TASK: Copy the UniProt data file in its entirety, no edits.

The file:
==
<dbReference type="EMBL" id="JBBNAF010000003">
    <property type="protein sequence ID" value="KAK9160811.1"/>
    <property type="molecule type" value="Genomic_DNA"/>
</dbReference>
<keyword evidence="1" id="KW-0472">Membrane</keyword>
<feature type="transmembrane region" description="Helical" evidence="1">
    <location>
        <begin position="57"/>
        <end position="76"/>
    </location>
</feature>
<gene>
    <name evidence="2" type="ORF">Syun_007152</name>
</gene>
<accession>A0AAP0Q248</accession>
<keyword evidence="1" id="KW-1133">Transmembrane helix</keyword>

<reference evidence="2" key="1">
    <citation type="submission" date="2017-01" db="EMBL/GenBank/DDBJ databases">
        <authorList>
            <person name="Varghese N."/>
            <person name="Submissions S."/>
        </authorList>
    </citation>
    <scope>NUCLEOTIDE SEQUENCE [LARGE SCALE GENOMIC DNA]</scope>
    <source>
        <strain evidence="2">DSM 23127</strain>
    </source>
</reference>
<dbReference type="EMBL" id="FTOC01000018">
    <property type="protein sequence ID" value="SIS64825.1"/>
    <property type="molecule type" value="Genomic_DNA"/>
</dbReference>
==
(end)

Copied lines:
<dbReference type="EMBL" id="JBBNAF010000003">
    <property type="protein sequence ID" value="KAK9160811.1"/>
    <property type="molecule type" value="Genomic_DNA"/>
</dbReference>
<keyword evidence="1" id="KW-0472">Membrane</keyword>
<feature type="transmembrane region" description="Helical" evidence="1">
    <location>
        <begin position="57"/>
        <end position="76"/>
    </location>
</feature>
<gene>
    <name evidence="2" type="ORF">Syun_007152</name>
</gene>
<accession>A0AAP0Q248</accession>
<keyword evidence="1" id="KW-1133">Transmembrane helix</keyword>

<reference evidence="2" key="1">
    <citation type="submission" date="2017-01" db="EMBL/GenBank/DDBJ databases">
        <authorList>
            <person name="Varghese N."/>
            <person name="Submissions S."/>
        </authorList>
    </citation>
    <scope>NUCLEOTIDE SEQUENCE [LARGE SCALE GENOMIC DNA]</scope>
    <source>
        <strain evidence="2">DSM 23127</strain>
    </source>
</reference>
<dbReference type="EMBL" id="FTOC01000018">
    <property type="protein sequence ID" value="SIS64825.1"/>
    <property type="molecule type" value="Genomic_DNA"/>
</dbReference>